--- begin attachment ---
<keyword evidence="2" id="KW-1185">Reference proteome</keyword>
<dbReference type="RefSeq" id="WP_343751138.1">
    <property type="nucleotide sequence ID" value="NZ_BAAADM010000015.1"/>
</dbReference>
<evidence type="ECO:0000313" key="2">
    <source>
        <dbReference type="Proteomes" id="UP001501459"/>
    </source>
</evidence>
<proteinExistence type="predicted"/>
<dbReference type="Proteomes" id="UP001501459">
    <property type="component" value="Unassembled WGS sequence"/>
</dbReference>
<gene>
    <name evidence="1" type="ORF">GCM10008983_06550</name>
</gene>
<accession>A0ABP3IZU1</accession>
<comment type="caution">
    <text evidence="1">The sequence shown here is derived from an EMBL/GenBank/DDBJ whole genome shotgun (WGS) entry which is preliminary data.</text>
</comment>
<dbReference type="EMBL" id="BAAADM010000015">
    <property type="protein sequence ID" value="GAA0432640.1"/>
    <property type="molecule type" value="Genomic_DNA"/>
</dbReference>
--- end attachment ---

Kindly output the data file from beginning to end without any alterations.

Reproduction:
<keyword evidence="2" id="KW-1185">Reference proteome</keyword>
<dbReference type="RefSeq" id="WP_343751138.1">
    <property type="nucleotide sequence ID" value="NZ_BAAADM010000015.1"/>
</dbReference>
<evidence type="ECO:0000313" key="2">
    <source>
        <dbReference type="Proteomes" id="UP001501459"/>
    </source>
</evidence>
<proteinExistence type="predicted"/>
<dbReference type="Proteomes" id="UP001501459">
    <property type="component" value="Unassembled WGS sequence"/>
</dbReference>
<gene>
    <name evidence="1" type="ORF">GCM10008983_06550</name>
</gene>
<accession>A0ABP3IZU1</accession>
<comment type="caution">
    <text evidence="1">The sequence shown here is derived from an EMBL/GenBank/DDBJ whole genome shotgun (WGS) entry which is preliminary data.</text>
</comment>
<dbReference type="EMBL" id="BAAADM010000015">
    <property type="protein sequence ID" value="GAA0432640.1"/>
    <property type="molecule type" value="Genomic_DNA"/>
</dbReference>